Defendant also submitted the Affidavit of A. Paul Kieda, P.E., the Regional Hydraulics Engineer for that DOT region. Kieda states that the bridge in question was built in 1967. He acknowledges that Route 17 had to be closed in the area of the bridge in January 1996 due to flooding, and that traffic was diverted. An analysis was subsequently performed (in 1998) which indicated that the bottom of the bridge needed to be raised by “approximately 5' in order to meet the current NYSDOT recommended design clearance standards of 2' above a 50 year flood.”[4] Kieda further acknowledges that the area flooded again on July 22, 2003, the date referenced in the claim, and that a post-flood inspection indicated that the flood waters rose 0.5 meters above the bottom girder of the bridge, and further that “a significant amount of debris accumulated around the pier.”[5] Kieda states that he has discussed the matter with his superiors between 1996 and 2003, and notes that raising the bridge structure itself will also necessitate raising the accompanying approaches of Route 17, at substantial cost.

On a motion for summary judgment, the moving party must present evidence in admissible form which establishes its right to judgment as a matter of law, while the opposing party must present proof that demonstrates the existence of a factual issue (Friends of Animals v Associated Fur Mfrs., 46 NY2d 1065, 1067-1068 [1979]). If the movant does not meet its burden, the motion must be denied regardless of the sufficiency of the opposing papers (see generally Winegrad v New York Univ. Med. Ctr., 64 NY2d 851, 853 [1985]). Moreover, for the purposes of a summary judgment motion, the factual allegations of the opposing party must be deemed true and be granted every favorable inference (Bershaw v Altman, 100 AD2d 642, 643 [1984]).

With these guiding principles in mind, it is apparent that defendant’s motion must be denied.  First, there has been no showing or even any assertion by defendant that the bridge was originally designed and constructed in accordance with the standards accepted at the time of construction (see Cipriano v State of New York, 171 AD2d 169, 173 [1991], lv denied 79 NY2d 756 [1992]). Accordingly, the existence of a question of fact is clearly indicated by claimant’s allegation of negligent design and/or construction. Additionally, claimant alleges that defendant negligently allowed debris to build up in the creek, contributing to the overflow of its banks and adding to the flooding problem. Defendant has not responded to this particular allegation.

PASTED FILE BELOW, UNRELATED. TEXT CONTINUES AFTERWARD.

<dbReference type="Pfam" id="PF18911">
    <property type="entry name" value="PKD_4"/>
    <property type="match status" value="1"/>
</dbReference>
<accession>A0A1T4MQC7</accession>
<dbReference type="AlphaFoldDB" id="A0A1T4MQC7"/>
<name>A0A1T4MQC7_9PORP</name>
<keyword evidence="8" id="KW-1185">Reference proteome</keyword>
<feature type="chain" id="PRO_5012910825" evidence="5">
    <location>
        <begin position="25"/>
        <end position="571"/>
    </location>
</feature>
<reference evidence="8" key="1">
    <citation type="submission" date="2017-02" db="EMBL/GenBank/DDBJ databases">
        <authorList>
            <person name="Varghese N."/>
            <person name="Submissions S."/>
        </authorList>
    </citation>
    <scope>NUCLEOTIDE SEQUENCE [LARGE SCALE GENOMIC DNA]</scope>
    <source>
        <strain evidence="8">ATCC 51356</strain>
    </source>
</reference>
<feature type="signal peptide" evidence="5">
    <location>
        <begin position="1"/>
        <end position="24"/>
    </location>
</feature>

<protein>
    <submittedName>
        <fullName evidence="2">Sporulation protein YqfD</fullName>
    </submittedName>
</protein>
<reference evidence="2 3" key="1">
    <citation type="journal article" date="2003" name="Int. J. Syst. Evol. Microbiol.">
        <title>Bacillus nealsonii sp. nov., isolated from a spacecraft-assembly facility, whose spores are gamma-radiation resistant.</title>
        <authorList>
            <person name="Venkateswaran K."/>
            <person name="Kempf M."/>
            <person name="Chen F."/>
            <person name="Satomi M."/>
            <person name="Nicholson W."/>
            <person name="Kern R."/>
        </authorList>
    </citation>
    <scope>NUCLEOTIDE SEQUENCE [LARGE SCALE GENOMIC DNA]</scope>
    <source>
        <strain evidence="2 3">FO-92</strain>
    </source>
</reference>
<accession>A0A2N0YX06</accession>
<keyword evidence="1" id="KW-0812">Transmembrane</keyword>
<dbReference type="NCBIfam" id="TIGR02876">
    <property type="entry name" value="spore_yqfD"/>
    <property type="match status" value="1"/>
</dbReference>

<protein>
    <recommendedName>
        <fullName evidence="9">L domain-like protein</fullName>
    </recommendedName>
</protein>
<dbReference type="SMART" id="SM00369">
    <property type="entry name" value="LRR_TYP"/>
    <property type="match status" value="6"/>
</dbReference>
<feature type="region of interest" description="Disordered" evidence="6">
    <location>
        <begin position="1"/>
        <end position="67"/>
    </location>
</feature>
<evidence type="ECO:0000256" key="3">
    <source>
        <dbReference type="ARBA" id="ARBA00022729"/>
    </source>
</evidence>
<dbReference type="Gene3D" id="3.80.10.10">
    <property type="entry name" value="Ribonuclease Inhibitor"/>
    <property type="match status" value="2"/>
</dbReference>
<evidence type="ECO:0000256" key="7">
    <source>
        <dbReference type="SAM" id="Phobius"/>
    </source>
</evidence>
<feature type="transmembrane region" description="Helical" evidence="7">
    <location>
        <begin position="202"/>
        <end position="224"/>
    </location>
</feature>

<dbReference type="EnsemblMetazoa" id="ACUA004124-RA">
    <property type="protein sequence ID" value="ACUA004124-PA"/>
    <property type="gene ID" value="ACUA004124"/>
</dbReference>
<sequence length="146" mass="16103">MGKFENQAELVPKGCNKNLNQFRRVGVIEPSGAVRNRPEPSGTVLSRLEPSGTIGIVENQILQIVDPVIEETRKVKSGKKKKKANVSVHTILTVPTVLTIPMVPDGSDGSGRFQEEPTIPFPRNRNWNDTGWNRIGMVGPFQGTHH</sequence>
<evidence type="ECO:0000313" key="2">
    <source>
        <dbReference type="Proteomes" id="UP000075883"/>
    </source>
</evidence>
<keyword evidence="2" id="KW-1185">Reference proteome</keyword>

Claimant also alleges the existence of a dangerous condition, of which defendant had prior notice due to the previous flooding. In its motion papers, defendant essentially acknowledges this condition and its prior knowledge thereof, with the statements in the affidavits that the bridge had structural problems and that it was too low to meet the flood clearance standards. It is well-established that liability may result when the State has actual or constructive notice of a dangerous condition, and yet fails to correct or warn of that condition (Farrell v State of New York, 46 AD2d 697 [1974]; Freund v State of New York, 137 AD2d 908 [1988], lv denied 72 NY2d 802 [1988]). Defendant's allegations that it warned claimant, via a letter dated July 15, 1997,[6] are inadequate for purposes of this motion. That letter advised claimant that his installation of a drainage pipe with a 30-square-foot waterway opening was not sufficient to accommodate design flows for that drainage channel.

While that letter might suffice as a warning if defendant had shown that the sole proximate cause of the flooding on claimant’s property was the size of the drainage pipe claimant installed, rather than improper design or maintenance of the bridge, no such showing was made. In fact, claimant alleges that this drainpipe, located south of Route 415, had nothing to do with the flooding that caused his damages, as said flooding was apparently north of Route 415. While claimant’s allegation in this particular instance may - or may not - be accurate, it reveals yet another question of fact to be determined at trial.

Defendant’s Motion No. M-72061 for summary judgment dismissing the claim is denied.

February 22, 2008
Binghamton, New York

Judge of the Court of Claims

The following papers were read on defendant’s motion:

1) Notice of Motion filed on July 7, 2006; Affirmation of Joseph F. Romani, AAG, dated July 5, 2006, and attached Exhibits A through E.

2) Defendant’s Memorandum of Law dated July 5, 2006.

3) Claimant’s undated “Affirmation in Opposition”, and attached exhibits.

Filed papers: Claim filed on July 22, 2005; Verified Answer filed on August 18, 2005.

[1]. The Court notes that claimant has also implicitly set forth a cause of action for nuisance.
[2]. Claim, ¶ 6.
[3]. “Affirmation in Opposition” to Motion for Summary Judgment, ¶ 5.
[4]. Affidavit of A. Paul Kieda (Defendant’s Motion, Exhibit E), ¶ 5.
[5]. Affidavit of A. Paul Kieda (Defendant’s Motion, Exhibit E), ¶ 6.
[6]. Defendant's Motion to Dismiss, Exhibit C.